February 13th, 2007 marked Malcolm's 100th day. To celebrate the occassion we took Malcolm out for dinner with the whole family.
Here is some history behind this auspicious event in a baby's life:
In premodern Korea infant mortality was high because of a variety of diseases and other health problems that did not respond to herbal medicines. Newborn babies were treated with extra care in an effort to preserve their lives. This generally included taboos against visits by outsiders for the first 21 days of the baby's life, and not formally recognizing the new family member until it was fairly certain that the child was going to survive.
A long time ago it also became customary for families to wait until the 100th day to officially celebrate the birth of a new child with a baek Il (baek eel) or "100th Day Party," making this one of the most auspicious social events in Korean life. Relatives and close friends were invited to participate in the happy event. Baek il parties are still the custom in Korea, and continue to be one of the more important social events that take place regularly throughout the year. Many families, in fact, stage three baek il - one for the father's family, one for the mother's family, and another one for the father's school friends and work colleagues.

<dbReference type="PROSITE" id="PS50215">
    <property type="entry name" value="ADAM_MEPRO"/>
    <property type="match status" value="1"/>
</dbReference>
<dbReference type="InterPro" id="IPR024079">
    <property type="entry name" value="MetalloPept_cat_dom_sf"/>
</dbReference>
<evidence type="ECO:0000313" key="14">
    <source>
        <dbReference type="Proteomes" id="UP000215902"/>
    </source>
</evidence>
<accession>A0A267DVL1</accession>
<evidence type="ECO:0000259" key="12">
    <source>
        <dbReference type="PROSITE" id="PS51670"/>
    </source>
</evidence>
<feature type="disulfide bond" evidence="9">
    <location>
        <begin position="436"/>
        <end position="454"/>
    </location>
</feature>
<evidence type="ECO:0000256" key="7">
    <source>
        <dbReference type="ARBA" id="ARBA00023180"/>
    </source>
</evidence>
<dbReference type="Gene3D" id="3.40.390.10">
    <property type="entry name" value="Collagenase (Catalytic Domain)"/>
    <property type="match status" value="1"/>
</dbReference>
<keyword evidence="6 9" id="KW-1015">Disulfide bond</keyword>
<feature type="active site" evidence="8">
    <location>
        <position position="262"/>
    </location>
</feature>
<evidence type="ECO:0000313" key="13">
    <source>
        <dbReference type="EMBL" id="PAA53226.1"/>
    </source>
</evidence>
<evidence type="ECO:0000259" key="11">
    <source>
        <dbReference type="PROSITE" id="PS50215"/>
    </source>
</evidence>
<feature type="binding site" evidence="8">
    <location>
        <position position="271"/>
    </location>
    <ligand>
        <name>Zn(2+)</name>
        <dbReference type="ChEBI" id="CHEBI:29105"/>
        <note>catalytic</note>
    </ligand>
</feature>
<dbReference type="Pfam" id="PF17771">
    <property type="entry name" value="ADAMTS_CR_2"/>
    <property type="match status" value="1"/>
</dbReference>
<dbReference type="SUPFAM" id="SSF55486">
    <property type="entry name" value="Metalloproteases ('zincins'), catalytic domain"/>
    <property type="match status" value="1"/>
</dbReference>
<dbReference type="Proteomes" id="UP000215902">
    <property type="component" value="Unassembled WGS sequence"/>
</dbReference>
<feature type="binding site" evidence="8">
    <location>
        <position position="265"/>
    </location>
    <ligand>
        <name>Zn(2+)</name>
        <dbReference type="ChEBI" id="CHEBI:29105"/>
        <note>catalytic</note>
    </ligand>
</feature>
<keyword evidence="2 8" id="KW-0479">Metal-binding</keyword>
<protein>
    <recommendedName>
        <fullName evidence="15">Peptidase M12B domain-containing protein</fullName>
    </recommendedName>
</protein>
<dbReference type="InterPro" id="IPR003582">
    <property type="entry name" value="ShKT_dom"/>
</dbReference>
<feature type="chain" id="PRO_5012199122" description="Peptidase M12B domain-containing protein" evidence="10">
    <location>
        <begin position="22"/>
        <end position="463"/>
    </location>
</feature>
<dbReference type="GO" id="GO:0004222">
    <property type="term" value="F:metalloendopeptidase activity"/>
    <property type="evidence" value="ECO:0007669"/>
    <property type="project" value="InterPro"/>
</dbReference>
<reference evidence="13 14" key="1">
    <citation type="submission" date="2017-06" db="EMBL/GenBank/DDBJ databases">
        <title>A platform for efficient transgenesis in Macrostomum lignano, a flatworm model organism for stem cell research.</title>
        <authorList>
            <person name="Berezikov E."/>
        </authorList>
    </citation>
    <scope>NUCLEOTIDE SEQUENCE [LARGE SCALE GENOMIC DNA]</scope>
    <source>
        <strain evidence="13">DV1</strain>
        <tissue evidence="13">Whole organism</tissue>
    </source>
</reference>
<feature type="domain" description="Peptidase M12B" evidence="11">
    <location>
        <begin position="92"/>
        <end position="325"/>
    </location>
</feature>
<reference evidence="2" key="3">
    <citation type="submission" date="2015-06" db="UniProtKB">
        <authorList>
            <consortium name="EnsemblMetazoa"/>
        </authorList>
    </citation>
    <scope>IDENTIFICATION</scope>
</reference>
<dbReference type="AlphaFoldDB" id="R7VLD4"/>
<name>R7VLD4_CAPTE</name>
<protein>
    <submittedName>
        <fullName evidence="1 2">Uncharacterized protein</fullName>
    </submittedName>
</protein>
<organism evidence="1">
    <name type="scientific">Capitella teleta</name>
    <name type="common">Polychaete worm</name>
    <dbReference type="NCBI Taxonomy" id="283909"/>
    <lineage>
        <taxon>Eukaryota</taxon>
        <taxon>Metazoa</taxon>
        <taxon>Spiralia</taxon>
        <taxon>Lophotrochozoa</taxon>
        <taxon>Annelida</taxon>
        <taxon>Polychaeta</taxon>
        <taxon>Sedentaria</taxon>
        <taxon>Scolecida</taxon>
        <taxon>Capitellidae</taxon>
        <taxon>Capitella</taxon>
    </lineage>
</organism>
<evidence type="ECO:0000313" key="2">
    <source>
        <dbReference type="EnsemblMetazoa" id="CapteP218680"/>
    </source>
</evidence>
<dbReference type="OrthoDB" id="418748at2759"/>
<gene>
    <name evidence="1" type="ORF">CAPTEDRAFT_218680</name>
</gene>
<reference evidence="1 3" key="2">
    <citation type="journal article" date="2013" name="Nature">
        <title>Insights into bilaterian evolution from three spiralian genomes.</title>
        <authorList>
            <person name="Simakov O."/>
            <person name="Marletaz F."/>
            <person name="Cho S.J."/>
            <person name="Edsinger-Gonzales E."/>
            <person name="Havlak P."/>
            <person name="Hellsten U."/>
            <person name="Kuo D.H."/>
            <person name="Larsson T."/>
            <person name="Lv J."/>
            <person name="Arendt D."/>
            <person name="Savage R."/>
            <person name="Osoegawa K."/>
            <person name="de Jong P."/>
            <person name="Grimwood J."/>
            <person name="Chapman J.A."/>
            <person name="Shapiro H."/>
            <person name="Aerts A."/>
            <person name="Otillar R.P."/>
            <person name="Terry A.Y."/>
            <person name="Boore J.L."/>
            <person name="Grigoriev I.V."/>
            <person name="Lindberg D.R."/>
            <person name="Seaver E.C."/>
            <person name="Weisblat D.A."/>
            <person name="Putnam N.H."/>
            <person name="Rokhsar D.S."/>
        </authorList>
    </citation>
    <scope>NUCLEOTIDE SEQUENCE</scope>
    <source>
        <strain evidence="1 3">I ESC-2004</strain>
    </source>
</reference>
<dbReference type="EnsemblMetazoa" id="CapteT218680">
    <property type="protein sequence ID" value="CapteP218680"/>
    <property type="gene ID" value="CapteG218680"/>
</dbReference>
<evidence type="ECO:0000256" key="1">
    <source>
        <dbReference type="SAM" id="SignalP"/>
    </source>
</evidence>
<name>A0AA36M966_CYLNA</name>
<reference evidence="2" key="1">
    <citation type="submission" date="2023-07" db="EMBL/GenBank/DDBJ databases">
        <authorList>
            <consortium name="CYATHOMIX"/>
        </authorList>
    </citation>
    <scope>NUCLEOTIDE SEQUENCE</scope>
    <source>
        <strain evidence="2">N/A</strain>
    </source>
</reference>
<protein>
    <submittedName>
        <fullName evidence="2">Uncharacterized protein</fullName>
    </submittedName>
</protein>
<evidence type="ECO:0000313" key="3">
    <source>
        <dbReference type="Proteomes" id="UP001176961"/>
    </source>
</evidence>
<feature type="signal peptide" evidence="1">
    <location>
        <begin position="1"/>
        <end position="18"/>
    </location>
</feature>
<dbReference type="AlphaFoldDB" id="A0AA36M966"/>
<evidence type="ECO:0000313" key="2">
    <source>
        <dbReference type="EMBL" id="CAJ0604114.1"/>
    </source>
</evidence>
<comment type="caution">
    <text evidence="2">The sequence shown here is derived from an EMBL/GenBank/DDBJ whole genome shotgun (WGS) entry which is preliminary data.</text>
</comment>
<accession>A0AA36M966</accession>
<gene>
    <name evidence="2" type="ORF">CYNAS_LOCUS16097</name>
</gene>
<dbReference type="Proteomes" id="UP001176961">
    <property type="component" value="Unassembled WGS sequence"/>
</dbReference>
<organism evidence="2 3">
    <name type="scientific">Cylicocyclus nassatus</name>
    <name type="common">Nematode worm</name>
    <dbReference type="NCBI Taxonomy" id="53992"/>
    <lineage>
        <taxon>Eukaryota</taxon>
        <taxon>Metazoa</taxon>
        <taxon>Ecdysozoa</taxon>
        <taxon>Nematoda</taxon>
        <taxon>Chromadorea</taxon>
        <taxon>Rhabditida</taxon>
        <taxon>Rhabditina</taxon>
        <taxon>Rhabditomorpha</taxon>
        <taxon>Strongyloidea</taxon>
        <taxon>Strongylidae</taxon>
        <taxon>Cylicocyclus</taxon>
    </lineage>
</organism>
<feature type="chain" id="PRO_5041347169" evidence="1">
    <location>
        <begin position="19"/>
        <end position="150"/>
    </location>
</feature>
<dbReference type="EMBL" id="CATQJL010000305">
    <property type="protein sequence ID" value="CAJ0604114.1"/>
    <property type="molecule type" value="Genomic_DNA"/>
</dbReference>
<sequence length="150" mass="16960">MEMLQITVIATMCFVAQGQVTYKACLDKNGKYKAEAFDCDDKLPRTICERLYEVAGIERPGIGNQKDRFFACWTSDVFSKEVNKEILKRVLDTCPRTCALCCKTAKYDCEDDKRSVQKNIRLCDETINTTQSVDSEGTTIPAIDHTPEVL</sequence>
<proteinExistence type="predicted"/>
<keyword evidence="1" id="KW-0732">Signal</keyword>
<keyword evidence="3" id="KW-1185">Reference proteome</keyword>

Baek il are marked by feasts that include a variety of special foods and drinks. Guests are expected to bring gifts. Families generally take platters of rice cakes and other specialities to their closer neighbors, who respond by bringing gifts for the infants. "100th Day Parties" are always occasions for taking numerous photographs that go into family albums. (In earlier times it was customary to take frontal pictures of baby boys in the nude as a public record of their maleness.) The second milestone in the life of a new baby is its first birthday.
Excerpted from the forthcoming book, "NTC's Dictionary of Korea's Business and Cultural Code Words" (NTC/Contemporary Publishing Company), by Boye Lafayette DeMente. DeMente is an author of more than forty books and currently works as a consultant on Korea, China, and Japan. For more information about his currently available work, check out the Internet site (http://www.dancris.com/~phxbooks/).
By Boye Lafayette De Mente